Saturday, January 12, 2013

My Child has no friends ....

  1. My child has no friends. How can I help him?
  2. First off in my opinion: Never force your child to socialize. Most Aspies and autistic people are happy to just be by themselves. Yet as Aspies go through adolescence, most realize that they are missing out by not fitting in. It is at this point in their lives that they crave friendships, yet this unfulfilled desire on top of high school pressure to conform, constant rejection and harassment can often cause clinical depression in Aspie teens. They grow more isolated even as they crave more interaction with others. Young Aspie children often believe everyone in their kindergarten is the same and everyone is a friend. Aspie teens know better.

    Some research shows that the more time an Aspie spends socializing, the happier he is. Aspies can and do form friendships. When they do, research shows that even one friendship will speed up their entire social development. Temple Grandin, Liane Willey and other adult Aspies have written about compassionate people who took the time to form friendships with them and by doing so, changed their lives for the better. But what happens if your aspie teen is not making a connection with these compassionate people?

    Some suggestions are:

    See if there is a group at school that your son/daughter might be interested in. Peer Buddies is becoming more and more recognized in schools world wide. If your school doesn't have this group stop by their website for suggestions on how to get it started. There are groups at schools that are not competitive. That is what your son/daughter needs.

    How about having your son/daughter volunteer. This will allow your child to do something he/she enjoys and also make connections with others.

    I am sure your child talks about an individual at school. See if you can have a lunch date on the weekend. Invite the child over to your house even if it is only for an hour. Make cookies, play a game, go swimming, sit and play games on the computer - anything where the two will interact. Do it again and again. Make it a special time for the two of them so they will look forward to being together.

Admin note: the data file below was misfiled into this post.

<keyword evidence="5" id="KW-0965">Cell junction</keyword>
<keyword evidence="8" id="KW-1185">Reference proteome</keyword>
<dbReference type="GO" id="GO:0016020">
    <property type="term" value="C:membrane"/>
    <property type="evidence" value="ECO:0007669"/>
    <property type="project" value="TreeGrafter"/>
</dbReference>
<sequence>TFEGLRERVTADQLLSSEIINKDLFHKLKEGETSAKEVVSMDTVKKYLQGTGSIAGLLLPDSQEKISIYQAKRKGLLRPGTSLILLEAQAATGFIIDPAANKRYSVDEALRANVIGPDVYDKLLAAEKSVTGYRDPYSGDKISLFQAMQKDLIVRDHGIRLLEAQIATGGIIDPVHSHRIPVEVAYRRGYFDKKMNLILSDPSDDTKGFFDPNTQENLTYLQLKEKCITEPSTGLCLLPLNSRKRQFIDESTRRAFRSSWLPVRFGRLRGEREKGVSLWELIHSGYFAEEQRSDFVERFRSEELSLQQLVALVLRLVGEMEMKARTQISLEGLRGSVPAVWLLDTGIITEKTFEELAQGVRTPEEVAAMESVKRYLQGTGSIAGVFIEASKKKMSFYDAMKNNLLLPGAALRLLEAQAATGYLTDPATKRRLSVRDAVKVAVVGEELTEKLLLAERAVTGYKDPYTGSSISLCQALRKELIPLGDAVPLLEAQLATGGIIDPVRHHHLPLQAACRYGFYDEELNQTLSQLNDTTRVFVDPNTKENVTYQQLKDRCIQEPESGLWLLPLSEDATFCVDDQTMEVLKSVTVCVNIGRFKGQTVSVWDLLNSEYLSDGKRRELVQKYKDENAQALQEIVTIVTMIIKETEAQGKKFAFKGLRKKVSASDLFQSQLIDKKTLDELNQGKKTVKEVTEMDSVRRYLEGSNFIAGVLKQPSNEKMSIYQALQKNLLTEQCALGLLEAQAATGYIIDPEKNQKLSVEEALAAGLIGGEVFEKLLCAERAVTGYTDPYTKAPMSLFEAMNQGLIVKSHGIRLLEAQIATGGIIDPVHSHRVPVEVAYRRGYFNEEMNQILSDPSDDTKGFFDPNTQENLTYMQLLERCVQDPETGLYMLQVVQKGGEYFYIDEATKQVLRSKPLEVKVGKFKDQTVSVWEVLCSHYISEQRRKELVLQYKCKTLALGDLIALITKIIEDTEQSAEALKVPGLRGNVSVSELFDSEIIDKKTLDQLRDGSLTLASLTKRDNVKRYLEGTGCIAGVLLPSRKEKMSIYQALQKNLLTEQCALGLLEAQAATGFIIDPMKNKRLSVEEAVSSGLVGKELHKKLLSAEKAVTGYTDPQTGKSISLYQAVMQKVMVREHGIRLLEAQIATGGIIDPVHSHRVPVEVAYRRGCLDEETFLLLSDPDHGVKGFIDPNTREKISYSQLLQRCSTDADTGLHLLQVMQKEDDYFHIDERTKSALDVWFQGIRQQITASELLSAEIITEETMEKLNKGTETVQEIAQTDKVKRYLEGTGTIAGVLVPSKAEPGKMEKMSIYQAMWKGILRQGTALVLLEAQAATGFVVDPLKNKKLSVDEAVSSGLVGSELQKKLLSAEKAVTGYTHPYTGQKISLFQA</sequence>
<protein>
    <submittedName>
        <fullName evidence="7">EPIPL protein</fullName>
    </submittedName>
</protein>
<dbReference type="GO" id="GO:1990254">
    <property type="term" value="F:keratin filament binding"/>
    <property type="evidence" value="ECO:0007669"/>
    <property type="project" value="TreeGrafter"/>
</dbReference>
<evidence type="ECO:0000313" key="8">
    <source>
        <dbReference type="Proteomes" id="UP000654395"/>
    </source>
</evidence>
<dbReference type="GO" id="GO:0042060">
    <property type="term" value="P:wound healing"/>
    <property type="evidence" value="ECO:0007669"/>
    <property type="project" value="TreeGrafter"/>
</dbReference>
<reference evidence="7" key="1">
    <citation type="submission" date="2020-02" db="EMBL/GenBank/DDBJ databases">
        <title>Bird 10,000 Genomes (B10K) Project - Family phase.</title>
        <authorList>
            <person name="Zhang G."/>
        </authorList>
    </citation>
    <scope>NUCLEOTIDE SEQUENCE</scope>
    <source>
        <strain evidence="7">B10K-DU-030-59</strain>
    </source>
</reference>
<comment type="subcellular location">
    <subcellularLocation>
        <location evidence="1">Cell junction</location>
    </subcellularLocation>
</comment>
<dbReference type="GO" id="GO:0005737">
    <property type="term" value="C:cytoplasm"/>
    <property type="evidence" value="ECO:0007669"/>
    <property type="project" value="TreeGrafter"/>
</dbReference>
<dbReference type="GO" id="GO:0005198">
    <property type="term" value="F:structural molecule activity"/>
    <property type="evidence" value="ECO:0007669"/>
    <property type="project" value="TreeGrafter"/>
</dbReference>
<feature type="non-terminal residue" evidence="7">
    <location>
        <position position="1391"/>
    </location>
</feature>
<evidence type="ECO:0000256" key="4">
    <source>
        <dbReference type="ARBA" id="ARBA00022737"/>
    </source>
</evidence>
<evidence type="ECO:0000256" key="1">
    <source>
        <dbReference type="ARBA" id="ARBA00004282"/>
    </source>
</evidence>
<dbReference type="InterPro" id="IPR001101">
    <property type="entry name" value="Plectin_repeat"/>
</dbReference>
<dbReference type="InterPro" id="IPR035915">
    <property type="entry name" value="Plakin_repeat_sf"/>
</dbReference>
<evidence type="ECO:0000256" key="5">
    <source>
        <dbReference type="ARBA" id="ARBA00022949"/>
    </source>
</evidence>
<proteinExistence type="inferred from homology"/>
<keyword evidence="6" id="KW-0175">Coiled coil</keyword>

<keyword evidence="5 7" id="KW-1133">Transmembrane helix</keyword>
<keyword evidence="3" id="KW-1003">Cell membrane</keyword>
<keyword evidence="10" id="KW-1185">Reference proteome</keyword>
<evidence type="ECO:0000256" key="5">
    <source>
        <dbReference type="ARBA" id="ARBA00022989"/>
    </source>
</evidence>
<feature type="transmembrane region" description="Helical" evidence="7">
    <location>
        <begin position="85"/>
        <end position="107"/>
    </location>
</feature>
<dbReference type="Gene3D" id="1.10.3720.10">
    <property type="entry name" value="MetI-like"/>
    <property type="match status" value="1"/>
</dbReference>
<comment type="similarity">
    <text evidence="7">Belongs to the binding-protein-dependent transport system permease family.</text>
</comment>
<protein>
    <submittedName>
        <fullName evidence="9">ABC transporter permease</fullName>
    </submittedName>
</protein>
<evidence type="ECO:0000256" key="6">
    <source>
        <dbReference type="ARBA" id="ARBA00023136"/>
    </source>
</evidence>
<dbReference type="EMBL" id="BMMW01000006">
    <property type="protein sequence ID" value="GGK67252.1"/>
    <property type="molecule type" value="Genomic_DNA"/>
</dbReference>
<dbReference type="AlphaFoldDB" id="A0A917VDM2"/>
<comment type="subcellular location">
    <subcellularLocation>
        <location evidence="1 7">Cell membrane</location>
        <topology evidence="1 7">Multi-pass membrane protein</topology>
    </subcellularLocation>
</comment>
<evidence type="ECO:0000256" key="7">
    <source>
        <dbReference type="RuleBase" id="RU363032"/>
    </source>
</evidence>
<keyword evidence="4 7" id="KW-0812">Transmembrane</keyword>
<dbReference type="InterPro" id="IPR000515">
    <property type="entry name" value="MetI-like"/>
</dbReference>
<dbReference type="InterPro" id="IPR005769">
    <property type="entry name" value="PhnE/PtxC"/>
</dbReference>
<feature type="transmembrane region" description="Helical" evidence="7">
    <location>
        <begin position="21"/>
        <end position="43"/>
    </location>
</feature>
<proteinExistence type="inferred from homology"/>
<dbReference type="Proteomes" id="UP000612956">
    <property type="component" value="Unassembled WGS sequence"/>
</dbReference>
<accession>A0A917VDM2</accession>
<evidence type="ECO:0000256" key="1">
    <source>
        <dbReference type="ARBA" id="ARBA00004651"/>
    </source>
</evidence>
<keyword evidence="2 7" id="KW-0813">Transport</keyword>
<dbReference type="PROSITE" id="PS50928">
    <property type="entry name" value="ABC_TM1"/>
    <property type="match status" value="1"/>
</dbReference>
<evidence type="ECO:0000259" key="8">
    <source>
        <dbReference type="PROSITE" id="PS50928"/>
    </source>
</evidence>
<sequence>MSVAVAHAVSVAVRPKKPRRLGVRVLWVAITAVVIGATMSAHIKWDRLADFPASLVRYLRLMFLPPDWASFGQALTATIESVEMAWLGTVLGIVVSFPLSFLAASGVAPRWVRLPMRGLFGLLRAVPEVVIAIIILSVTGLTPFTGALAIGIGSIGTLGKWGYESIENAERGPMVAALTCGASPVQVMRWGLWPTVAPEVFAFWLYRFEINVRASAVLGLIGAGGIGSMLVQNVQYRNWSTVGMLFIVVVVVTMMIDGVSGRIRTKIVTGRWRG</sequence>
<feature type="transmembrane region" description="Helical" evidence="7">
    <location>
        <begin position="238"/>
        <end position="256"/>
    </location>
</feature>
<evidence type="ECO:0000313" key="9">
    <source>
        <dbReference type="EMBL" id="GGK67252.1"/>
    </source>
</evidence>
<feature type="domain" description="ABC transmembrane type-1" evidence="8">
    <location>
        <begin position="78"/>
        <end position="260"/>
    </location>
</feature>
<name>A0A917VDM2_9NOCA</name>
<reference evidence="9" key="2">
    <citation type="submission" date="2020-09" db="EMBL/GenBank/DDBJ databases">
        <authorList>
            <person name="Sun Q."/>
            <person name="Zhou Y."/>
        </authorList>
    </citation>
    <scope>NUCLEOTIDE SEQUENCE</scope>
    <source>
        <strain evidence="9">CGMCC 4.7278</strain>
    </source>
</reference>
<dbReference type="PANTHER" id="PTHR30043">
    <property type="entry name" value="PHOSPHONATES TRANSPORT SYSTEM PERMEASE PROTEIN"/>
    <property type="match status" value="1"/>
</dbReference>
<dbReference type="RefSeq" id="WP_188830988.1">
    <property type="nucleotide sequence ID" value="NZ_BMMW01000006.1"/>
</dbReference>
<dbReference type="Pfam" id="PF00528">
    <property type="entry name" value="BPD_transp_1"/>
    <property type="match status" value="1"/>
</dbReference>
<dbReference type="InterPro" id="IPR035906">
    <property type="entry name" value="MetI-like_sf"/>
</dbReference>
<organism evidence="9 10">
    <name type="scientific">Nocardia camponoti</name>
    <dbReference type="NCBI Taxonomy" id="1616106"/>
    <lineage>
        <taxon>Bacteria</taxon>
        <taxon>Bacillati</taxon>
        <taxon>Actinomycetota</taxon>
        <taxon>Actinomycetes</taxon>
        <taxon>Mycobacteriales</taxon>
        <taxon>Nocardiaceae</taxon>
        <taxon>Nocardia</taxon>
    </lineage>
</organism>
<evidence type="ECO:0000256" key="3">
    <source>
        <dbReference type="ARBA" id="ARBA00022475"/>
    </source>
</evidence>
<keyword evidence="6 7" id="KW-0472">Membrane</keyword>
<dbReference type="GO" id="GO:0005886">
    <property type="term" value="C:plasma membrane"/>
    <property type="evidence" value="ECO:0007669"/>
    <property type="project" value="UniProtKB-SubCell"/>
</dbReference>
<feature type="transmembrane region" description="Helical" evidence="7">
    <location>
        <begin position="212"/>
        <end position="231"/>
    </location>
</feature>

It will be a one step at a time doing. It will not happen overnight and do not stress because your child does not have friends. Remember, more times then not they enjoy being by themselves. Good luck.

Saturday, July 9, 2011

11 yr old Diaper tearing off

Asking for xx1 who wrote me a private email.

"Her autistic 11 yr old son is still in diapers and is now ripping them off and being a lil' picaso. Any suggestions?


My answer:  My initial thought is that he no longer wants the diaper on or it could be a sensitivity issue. Do potty training as you would with a 2 or 3 year old by escorting him to the bathroom every hour to see if he needs to void. Be sure to have items in the bathroom that are of interest to him so he can view them while sitting on the throne. Give him maybe 10 minutes if nothing is completed and retry in about 1/2 hr. Keep this up until he is actually able to void in the toilet. Through repetition he might be able to realize that he is no longer needing the diaper and able to defecate into the toilet. Hopes this helps. Let us know how it goes.

Thursday, November 18, 2010

Picky Eater

From Amy --> My daughter has been newly diagnosed with asperger's and i am still trying to learn everything there is to learn about it.. I have noticed that she is starting to eat the same foods everyday without wanting a change is this common?

To Amy -->  Yes Amy this is very common and very well could be a sensitivity issue with food textures and/or taste.  Fussy eaters and Asperger's go hand in hand. You might want to keep a food journal to record what foods your daughter seems to love and which one she turns her nose up at. The taste buds on our tongues are divided into four groups: sweet, sour, bitter or salty. Sometimes an autistic child may only eat foods from one of these categories. In other cases, most foods may be tolerable but only with liberal doses of a particular sauce or condiment covering everything.  My Aspie son use to love ketchup on everything from the fries right down to green beans and this assured me as long as I had ketchup on hand he would use the ketchup as a dip for everything.  His food tendencies are changing all the time and currently he is on a hot dog run.  If I allowed him to eat hot dogs for breakfast lunch and dinner he would be extremely satisfied.

Some children will only eat foods of a certain color, or food can only be eaten if it is from a favorite container or plate. When there are so many possible 'invisible' causes, a child's refusal to eat can easily be interpreted as willful misbehavior. You need to play the role of 'behavior detective' to find the precise causes of negative reactions to new food and this is where the food journal comes in. The first step is to clearly document what, when, where and how your child will and won't eat certain foods. Be aware of sensory issues such as textures, heat, cold, smell and color. Often a pattern can emerge with time that helps to determine the issues involved.

When texture is a known issue, try to introduce new foods in a similar way at first. For example, a new vegetable can be turned into a puree if chunky textures aren't liked, or traditionally hot food can be served at room temperature.

Thanks for your question.

Thursday, October 14, 2010

Ask Your Questions or comments!

This is the place to ask your questions or post comments.  Questions will be added as a new post and others can help you out.  Thanks!